A few tips: buying from a breeder

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I breed Labrador Retrievers. There, I said it, and I am not ashamed.

In this politically correct world we live in, breeding, or buying, a purebred dog has become something people are hesitant to admit.  There is no shame in acquiring a dog from a good breeder.

If you’re hoping to add a furry friend to your home, consider the rescue route. There are many wonderful dogs out there needing homes. But maybe you have specific desires. When you buy a puppy from a good breeder, you know what to expect in appearance, size, temperament and trainability. You can ensure the parent dogs have appropriate health clearances and know you have someone to support you and answer your questions. There are advantages to turning to a good breeder. But how can you tell that you’ve found such a person?

Puppies from pet stores are not produced by good breeders. Typically pups come from commercial breeding facilities and are not well socialized or well cared for as babies. They are shipped at the earliest legal age and then placed in a store where noise, confusion and attention by many different people is the norm. Puppies purchased from pet stores often have health issues, and some have been mentally scarred as well. Training in areas like housebreaking and basic skills can be much more difficult, and some develop other issues as they grow older.

People who breed pups as a money-making venture typically don’t take the steps necessary to ensure they’re producing healthy, balanced dogs.  If the reason the person is breeding seems to be to make a profit, you should avoid him.

A quality breeder loves the breed and is working to maintain or even improve it. This breeder is doing something with his dogs, be it hunting, herding, conformation or obedience.  His dogs don’t just hang out in the backyard, they’re out proving themselves. Ask your breeder about titles the dogs or their parents have earned.

Quality breeders also know and understand the genetic health issues that are prevalent in the breed and know how to avoid them.  Some can be evaluated by genetic testing, while others can only be avoided by careful study of the dogs in the pedigree. Buyers should research and understand what health issues may impact the breed they want to purchase and know what type of screening is available. When you find pups you’re interested in, question the breeder. Does he know what problems plague his breed? Ask for health clearances. If it is an issue where testing can be done, ask to see the results.  If the breeder becomes defensive or evasive, claims the testing wasn’t necessary because his vet said the pup was OK, or doesn’t have a good grasp of what the genetic issues are, buy your puppy elsewhere.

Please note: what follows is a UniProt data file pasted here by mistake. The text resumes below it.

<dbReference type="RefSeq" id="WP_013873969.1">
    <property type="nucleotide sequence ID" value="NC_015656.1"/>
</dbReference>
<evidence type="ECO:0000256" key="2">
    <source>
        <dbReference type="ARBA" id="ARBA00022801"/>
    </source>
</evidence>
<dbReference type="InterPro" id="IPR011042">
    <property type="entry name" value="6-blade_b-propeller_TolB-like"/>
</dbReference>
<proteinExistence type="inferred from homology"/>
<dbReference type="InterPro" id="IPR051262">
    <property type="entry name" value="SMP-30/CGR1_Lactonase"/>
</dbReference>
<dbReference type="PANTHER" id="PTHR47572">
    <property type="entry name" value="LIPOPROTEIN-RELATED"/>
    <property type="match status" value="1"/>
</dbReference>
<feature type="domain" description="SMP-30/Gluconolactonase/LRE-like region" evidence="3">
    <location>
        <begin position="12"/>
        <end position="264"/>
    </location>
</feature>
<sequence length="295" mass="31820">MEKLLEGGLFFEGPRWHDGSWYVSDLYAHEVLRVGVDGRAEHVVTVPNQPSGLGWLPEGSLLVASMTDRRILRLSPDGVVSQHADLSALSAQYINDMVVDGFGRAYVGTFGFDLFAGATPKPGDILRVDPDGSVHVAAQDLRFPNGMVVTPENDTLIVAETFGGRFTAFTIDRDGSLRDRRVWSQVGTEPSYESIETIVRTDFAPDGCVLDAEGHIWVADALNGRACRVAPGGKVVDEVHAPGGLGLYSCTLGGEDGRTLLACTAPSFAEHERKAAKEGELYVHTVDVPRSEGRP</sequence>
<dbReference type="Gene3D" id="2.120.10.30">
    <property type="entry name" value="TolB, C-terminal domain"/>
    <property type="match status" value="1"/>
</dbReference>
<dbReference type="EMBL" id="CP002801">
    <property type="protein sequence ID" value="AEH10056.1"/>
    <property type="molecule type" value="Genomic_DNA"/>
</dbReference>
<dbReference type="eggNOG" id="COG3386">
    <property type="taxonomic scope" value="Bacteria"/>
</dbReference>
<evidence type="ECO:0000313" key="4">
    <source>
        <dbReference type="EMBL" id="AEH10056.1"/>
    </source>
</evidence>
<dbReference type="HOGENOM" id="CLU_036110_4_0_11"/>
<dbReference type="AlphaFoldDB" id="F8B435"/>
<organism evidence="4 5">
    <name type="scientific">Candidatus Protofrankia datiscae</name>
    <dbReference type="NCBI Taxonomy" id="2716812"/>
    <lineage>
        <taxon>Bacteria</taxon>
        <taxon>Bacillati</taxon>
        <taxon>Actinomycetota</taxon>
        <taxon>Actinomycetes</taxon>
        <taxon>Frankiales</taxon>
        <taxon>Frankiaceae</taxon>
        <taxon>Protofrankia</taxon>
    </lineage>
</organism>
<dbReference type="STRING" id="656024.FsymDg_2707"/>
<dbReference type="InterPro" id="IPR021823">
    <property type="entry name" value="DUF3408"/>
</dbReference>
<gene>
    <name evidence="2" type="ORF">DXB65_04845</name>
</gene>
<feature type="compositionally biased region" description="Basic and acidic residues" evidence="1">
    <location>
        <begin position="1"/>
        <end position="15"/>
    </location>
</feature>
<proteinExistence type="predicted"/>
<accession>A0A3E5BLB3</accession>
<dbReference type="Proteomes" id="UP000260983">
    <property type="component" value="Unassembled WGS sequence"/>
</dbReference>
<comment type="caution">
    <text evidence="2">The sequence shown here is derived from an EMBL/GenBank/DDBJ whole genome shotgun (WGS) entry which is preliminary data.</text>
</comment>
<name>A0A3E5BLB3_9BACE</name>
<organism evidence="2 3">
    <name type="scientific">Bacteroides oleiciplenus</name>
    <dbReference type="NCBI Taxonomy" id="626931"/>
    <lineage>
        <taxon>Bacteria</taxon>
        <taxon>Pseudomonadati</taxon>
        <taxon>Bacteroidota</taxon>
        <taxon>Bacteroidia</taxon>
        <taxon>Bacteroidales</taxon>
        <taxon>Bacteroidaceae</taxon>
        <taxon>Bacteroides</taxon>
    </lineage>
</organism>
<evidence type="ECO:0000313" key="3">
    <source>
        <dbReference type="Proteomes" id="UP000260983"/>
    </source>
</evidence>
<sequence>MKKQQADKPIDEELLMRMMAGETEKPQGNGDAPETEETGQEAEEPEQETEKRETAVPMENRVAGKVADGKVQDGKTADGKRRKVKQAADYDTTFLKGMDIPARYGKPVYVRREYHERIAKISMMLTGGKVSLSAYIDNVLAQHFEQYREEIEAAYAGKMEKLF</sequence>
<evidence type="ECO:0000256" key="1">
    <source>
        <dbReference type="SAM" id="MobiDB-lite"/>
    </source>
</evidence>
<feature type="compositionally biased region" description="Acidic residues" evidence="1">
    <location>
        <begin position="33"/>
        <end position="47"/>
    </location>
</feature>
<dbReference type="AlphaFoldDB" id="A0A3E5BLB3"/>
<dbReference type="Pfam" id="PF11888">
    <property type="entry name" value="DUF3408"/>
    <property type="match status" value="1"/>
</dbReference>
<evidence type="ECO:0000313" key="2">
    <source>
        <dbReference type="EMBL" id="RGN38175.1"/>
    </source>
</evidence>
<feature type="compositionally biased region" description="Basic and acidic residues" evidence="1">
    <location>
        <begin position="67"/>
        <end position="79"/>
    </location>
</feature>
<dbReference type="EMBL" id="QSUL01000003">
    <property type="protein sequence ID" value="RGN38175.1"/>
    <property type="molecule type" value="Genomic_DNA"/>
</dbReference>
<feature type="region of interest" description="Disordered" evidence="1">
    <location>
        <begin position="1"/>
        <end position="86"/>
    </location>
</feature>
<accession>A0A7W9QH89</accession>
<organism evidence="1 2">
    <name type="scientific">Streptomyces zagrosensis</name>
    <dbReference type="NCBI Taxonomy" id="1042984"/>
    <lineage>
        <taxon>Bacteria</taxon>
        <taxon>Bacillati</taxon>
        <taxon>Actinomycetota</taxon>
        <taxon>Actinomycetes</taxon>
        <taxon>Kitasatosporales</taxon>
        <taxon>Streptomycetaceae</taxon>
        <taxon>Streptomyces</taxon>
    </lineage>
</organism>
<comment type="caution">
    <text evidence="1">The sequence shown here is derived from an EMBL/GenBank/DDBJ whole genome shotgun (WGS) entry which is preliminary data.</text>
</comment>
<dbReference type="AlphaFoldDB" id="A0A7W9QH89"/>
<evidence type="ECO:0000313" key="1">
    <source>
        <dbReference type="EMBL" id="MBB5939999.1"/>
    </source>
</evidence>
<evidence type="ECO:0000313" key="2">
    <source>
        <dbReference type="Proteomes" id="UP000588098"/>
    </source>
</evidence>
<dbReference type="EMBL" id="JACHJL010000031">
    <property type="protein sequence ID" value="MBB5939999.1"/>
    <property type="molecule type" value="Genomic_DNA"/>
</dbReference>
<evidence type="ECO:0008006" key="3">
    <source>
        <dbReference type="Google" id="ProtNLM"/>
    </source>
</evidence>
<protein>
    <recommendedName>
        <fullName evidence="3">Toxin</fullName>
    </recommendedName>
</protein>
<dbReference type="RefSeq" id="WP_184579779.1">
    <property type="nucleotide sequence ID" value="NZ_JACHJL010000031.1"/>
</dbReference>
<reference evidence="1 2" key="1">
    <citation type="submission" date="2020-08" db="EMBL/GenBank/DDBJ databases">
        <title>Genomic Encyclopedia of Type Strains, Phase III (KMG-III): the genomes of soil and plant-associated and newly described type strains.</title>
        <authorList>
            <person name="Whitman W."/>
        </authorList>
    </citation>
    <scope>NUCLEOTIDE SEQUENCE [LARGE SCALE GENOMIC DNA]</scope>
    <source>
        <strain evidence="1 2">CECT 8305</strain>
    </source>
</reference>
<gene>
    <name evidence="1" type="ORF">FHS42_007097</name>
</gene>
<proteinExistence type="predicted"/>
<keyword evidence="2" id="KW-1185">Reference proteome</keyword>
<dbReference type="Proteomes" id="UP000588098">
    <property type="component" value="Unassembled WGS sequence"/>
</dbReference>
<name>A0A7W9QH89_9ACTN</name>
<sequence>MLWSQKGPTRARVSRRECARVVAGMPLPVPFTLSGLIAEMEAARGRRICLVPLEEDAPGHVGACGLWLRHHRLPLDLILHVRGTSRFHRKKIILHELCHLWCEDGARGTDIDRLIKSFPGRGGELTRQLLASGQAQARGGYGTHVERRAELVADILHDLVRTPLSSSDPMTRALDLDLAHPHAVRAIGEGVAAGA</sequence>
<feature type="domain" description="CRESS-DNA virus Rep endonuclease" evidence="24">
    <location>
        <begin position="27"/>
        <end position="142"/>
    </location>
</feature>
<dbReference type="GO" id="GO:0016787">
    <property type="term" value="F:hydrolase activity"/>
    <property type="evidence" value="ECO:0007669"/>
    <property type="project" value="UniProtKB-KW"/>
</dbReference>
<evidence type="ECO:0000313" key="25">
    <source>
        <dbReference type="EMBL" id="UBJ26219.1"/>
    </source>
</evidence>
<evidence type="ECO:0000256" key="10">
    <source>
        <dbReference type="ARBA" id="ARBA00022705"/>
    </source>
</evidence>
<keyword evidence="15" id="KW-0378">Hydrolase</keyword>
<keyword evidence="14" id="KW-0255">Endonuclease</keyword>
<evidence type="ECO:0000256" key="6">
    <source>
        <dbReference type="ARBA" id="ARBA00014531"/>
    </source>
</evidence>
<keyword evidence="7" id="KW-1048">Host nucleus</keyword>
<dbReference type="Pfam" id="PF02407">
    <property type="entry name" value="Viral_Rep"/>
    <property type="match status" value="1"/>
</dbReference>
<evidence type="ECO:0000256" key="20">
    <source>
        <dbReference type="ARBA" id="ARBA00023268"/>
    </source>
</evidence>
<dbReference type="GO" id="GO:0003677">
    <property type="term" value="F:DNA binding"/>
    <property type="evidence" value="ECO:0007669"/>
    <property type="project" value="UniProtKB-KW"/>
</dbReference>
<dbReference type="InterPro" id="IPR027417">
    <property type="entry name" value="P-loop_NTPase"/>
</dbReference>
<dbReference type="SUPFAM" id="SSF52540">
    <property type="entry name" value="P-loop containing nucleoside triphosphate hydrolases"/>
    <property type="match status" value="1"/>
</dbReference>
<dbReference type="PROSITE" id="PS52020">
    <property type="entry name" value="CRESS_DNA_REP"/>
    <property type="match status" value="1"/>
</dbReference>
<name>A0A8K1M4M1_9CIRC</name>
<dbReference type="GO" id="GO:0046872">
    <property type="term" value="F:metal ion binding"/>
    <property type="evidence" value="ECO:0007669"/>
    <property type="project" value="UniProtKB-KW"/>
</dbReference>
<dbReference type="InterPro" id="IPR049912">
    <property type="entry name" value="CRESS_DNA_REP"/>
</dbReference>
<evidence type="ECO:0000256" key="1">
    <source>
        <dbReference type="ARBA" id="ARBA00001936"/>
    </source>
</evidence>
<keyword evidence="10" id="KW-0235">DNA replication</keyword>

Good breeders take care of their dogs. The parents should be kept in sanitary conditions and receive proper nutrition, adequate exercise and lots of time and attention from their owner. A well socialized mother dog will raise people-friendly puppies. The phrase “parents on premises” used as a “hook” by many casual breeders should actually raise a cautionary flag.  With the ease of artificial breeding, the dog that best complements the mother in pedigree, type, temperament and genetic background might be far away. If the breeder can show you pictures and health clearances, don’t be disturbed by the absence of dad.  If they do have the father, ask why they chose this particular dog to sire the puppies. If a person has one or two males that they consistently breed to all their females, it’s doubtful that they’re worried about the betterment of the breed.

How the puppies are raised should be of paramount importance to you. Most good breeders raise their puppies in the house or in a home-like environment. Puppies should be kept clean and have a variety of toys to explore and play with. They should be handled by people every day. The breeder should have a socialization plan in place and should be able to describe it to you.

A puppy from a good breeder will typically cost you more than one casually bred, because much more goes into the pup in quality of the parent dogs, health testing and the effort and expense of raising the puppies. Your pup will be a part of your family for the next 12 or 15 years.  It’s worth the extra investment.

A puppy should become a family member who blesses your life for many years.  If you choose to buy from a breeder, make sure you purchase from someone worth the trust you’re placing in him.

Karlene Turkington, a Certified Professional Dog Trainer, is a lifelong animal lover who has been training dogs for over 20 years. Readers are welcome to send their questions to: info@TrainMyK-9.com. Information provided here is a basic overview of issues. Specific health or behavioral concerns should be discussed with your veterinarian or qualified animal trainer or behaviorist.

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